ALTAR was recorded between Nashville and Melbourne and is co-produced by Schornikow and Selwyn Cozens. The nine track album centers Jo’s songwriting, which Gorilla Vs Bear proclaimed “smouldering” and her piano playing, which Pitchfork has praised as “sensitive [and] impressionistic.” It follows 2019’s Secret Weapon, which Rolling Stone hailed as “excellent.”

ALTAR is a joyously vulnerable pronouncement of her protean spirit. The seeds of this album were tended to by Jo throughout loud, intense years of heavy touring, and quiet, intense years of early motherhood, growing through whatever cracks were found in those foundations.


Photo - Shannyn KT
Christine Sweeney - Better Parts.

How did stop-you-in-your-tracks vocalist and songwriter Christine Sweeney go from singing along with R&B radio and tapes by Whitney Houston, Mariah Carey, and Destiny’s Child as a kid; to choice slots at the Connecticut Folk Fest and Falcon Ridge Folk Fest, WFUV DJ John Platt’s tastemaker On Your Radar concert series, on bills with Graham Parker and Jill Sobule, and in a Paste Magazine 2021 session?

She sets the scene: “I had some cassettes and would also tape songs from the radio. I would play them over and over again, focusing in on singing to a small part of the song. Rewind, play, repeat.” To her, the R&B vocal influence isn’t unnatural in the folk setting. The result of this influence reminds her fans of Susan Tedeschi, Brandi Carlile, Sheryl Crow, KT Tunstall, or Grace Potter with music that grooves and rocks but also tells her story.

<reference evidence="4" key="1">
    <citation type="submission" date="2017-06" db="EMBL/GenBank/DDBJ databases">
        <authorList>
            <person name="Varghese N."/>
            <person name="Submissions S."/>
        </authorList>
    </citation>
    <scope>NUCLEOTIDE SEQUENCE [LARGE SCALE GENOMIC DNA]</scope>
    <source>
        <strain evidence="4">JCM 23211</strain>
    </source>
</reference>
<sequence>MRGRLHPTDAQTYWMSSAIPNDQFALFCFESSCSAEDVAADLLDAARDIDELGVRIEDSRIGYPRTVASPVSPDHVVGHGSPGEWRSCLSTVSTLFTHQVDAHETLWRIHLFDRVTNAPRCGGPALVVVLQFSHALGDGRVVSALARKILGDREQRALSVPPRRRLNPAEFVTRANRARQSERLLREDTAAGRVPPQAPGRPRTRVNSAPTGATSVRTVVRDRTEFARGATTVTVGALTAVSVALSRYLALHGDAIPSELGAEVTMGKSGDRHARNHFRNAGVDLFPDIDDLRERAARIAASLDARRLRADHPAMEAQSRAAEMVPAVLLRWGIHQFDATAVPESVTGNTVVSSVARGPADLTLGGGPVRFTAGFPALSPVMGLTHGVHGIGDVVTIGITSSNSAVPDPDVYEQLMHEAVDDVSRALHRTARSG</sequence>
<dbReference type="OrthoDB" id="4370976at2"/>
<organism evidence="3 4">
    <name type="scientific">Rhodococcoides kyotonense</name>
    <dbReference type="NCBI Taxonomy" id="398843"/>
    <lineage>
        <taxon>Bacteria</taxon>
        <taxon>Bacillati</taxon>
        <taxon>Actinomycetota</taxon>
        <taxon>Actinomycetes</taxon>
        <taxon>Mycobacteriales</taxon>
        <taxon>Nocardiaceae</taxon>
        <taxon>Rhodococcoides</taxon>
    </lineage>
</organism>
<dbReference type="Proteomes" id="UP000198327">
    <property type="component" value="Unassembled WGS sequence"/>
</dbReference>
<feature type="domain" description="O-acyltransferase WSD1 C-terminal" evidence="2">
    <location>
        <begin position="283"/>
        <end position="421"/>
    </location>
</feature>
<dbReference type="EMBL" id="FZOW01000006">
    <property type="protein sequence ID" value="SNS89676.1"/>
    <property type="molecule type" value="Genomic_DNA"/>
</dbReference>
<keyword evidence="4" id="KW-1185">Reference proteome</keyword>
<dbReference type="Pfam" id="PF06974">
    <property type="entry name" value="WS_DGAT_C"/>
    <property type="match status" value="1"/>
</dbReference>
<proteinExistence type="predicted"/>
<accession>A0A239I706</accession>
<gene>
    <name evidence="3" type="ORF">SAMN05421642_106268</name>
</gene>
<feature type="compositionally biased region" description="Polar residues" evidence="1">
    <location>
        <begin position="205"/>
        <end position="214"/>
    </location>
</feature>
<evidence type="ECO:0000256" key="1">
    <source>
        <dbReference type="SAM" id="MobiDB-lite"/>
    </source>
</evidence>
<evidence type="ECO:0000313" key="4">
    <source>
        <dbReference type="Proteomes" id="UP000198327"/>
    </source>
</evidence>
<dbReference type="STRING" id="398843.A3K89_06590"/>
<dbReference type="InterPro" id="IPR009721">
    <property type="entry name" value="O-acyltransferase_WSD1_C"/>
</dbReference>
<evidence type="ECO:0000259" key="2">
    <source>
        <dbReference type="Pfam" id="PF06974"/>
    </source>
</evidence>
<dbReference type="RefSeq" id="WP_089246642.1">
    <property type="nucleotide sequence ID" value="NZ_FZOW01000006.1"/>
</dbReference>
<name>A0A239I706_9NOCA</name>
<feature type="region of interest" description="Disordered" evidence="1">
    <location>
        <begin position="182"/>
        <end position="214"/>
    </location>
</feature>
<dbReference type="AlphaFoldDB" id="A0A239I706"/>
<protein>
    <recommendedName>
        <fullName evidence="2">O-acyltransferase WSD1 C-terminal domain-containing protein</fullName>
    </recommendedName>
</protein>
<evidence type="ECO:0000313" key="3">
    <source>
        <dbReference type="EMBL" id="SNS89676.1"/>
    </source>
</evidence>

“I was an alto voice part. I really appreciated the alto harmonies. They’re always complex and stanky. We’ve got the nasty dissonant harmony notes because they’re so nice in the middle,” Christine says. She would go on to refine her voice as well as study music theory and songwriting at SUNY New Paltz.

Her new album ‘Heart In a Hurry’ is a culmination of this pairing of folk and soul, with generous dashes of blues, pop, Americana, and yes, R&B, in sharp, open-hearted new songs, some drawn from life lessons learned the hard way and shared with her listeners. “I hope by hearing some of the more personal details or the more raw emotional descriptions in the songs like in ‘Anywhere Anyway’ and ‘Down to the River’ and ‘Denial,’ that the listener will be able to connect with their own experience. I feel like these songs talk a lot about states of feeling, either abandoned or confused or tired of trying. I hope that whoever might need that message, that they take it as a sign that other people feel like this, too. They’re not alone,” she says. The message has connected with her fans, who have told her they can relate with things going on in their own lives. She’s had fans approach her after concerts to tell her hearing her song helped with something they were experiencing. Even when telling a deeply personal story, Christine has the ability to tap into universal feelings. ‘Heart In a Hurry’ tells a tale of perseverance.